What is a Homogeneous Cost Pool?

//What is a Homogeneous Cost Pool?
What is a Homogeneous Cost Pool? 2017-10-04T23:05:52+00:00

Definition: Managerial or cost accountants keep track of and evaluate business costs to help manage and budget a company’s operations. One way of keeping track of costs is to divide them up into cost pools or groups. For example, a manufacturer might group all machining costs together into one cost pool.

What Does Homogeneous Cost Pool Mean?

Homogeneous cost pool is a managerial accounting term for group of costs that have the same cause and effect or benefits received relationship with the cost allocation base. The more homogeneous or similar the cost pools are the more costs can be attributed to the cost object. This sounds pretty complicated doesn’t it? Well, it’s actually pretty simple.

Example

A cost allocation base is way costs get assigned to a cost pool. For instance, machine maintenance costs might get assigned based on machining hours. The more hours a machine runs, the more estimated maintenance costs gets assigned to the machine cost pool.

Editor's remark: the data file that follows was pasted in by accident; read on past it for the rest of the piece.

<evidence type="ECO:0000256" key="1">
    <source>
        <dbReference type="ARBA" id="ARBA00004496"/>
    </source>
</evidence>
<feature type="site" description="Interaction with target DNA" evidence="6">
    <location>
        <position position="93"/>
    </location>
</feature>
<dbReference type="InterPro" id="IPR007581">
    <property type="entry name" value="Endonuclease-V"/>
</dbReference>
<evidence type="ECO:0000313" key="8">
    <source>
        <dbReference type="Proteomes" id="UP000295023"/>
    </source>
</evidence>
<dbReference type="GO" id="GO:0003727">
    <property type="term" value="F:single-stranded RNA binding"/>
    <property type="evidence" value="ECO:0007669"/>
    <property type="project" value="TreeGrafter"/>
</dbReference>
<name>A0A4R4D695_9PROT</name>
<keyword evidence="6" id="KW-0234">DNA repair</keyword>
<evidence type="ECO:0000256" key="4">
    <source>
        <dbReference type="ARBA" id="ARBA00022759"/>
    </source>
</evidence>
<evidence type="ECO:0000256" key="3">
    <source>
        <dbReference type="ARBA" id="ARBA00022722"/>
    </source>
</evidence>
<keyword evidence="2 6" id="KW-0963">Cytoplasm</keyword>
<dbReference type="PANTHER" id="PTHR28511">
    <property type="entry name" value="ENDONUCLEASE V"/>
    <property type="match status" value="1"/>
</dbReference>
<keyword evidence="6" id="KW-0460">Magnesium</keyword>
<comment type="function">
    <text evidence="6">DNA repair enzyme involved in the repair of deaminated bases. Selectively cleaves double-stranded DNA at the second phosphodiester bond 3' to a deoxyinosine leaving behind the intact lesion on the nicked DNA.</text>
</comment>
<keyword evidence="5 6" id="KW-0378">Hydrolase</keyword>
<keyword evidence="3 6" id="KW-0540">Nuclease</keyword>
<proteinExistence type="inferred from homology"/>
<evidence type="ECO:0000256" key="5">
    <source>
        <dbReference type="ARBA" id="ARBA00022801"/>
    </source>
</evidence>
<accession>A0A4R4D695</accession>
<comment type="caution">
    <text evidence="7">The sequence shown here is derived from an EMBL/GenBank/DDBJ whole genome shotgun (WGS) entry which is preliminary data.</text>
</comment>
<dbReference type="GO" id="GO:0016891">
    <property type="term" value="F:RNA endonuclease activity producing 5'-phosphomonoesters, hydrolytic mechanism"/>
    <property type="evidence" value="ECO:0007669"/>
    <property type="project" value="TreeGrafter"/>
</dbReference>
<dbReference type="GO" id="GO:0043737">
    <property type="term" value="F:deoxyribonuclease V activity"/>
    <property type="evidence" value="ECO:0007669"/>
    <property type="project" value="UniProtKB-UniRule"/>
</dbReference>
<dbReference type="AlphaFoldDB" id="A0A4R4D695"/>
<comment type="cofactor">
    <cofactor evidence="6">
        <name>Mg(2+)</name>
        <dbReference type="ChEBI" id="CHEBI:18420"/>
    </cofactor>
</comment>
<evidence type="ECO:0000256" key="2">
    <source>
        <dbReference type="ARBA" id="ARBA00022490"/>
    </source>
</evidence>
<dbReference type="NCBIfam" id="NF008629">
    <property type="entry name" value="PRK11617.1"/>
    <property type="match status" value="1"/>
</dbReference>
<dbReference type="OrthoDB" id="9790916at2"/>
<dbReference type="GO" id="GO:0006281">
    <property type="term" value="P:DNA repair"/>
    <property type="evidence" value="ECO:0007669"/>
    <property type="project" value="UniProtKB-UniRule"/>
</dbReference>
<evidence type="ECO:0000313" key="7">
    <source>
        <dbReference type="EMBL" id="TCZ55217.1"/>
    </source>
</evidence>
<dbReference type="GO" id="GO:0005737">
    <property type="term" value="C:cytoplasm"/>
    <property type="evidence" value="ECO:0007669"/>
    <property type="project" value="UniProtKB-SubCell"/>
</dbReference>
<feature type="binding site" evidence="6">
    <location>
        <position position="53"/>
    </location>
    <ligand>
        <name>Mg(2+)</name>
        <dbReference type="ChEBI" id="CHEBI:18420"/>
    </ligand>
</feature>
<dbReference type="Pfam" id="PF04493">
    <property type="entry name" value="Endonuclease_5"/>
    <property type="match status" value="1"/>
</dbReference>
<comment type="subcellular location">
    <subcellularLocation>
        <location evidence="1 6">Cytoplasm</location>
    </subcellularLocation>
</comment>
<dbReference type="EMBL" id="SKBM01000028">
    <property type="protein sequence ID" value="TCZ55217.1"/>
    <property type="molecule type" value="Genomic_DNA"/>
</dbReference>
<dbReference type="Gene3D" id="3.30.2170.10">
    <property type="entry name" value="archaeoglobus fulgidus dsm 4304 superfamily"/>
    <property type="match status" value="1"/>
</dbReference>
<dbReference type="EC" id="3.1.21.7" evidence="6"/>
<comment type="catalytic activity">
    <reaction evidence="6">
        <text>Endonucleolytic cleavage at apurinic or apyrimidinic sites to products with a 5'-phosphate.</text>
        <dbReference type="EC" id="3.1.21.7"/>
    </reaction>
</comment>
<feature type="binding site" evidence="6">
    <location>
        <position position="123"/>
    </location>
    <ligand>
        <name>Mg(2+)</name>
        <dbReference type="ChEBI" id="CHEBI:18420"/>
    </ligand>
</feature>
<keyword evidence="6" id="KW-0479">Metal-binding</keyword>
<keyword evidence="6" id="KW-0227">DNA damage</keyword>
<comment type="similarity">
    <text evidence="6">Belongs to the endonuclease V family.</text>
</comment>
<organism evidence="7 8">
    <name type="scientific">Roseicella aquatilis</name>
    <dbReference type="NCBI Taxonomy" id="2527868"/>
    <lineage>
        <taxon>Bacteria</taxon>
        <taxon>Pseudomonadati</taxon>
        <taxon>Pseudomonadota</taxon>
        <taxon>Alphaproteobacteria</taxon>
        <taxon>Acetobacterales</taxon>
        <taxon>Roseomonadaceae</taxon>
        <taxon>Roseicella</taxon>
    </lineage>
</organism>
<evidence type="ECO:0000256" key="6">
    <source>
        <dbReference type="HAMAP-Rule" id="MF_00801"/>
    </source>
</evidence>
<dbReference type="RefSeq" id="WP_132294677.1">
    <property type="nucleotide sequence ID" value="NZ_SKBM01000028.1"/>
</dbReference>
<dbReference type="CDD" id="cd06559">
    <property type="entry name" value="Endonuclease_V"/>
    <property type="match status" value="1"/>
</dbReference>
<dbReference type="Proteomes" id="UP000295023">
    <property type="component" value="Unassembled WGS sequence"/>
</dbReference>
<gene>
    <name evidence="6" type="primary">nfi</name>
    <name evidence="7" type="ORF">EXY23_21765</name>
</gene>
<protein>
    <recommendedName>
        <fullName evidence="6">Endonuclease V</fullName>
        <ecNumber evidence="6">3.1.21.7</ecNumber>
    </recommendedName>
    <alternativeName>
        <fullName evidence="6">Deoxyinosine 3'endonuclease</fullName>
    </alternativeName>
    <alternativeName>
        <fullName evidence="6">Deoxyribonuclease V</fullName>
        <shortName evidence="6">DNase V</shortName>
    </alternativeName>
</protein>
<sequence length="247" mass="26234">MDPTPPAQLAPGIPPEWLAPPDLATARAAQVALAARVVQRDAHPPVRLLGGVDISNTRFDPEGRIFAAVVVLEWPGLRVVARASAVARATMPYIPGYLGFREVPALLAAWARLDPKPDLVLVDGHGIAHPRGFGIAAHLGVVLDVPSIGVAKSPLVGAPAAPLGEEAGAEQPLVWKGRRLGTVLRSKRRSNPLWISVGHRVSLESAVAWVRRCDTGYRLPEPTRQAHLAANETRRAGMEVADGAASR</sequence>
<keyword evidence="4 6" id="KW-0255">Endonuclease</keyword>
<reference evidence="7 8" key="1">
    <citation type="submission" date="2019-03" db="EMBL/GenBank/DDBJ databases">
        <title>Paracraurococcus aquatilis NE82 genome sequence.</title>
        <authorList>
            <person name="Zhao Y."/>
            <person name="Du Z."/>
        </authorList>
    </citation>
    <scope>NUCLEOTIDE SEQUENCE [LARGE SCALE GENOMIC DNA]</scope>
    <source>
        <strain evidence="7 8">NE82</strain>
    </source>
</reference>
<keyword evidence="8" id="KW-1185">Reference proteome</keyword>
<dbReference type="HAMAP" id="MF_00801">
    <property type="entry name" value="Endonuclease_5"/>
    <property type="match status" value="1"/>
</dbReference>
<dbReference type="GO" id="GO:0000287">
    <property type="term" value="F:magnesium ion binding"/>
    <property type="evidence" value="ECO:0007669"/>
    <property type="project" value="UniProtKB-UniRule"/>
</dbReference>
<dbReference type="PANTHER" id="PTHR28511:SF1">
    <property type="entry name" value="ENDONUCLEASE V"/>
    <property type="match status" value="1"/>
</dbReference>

Cause and effect relationship looks at what causes resources to be used or consumed. Assume that hours spent in quality control is a cost allocation base. If a manufacturer produced a highly technical product, it would have to spend more time inspecting its products to insure they are free of defects. Quality control causes the cost allocation base to increase.

Benefits received relationship has to with what departments actually get a benefit from the allocation base. Take advertising expenses as an example. Advertising can benefit products and departments differently. It wouldn’t make sense to distribute advertising expenses evenly to all departments.

Homogeneous cost pools group similar cost pools together based on similar cost allocation bases in order to help with financial forecasting and budgeting. An example could be administrative costs and human resource costs between departments. These two pools could use number of employees as the cost allocation base. If the cause and effect relationship is similar, management can pool these costs for budgeting purposes.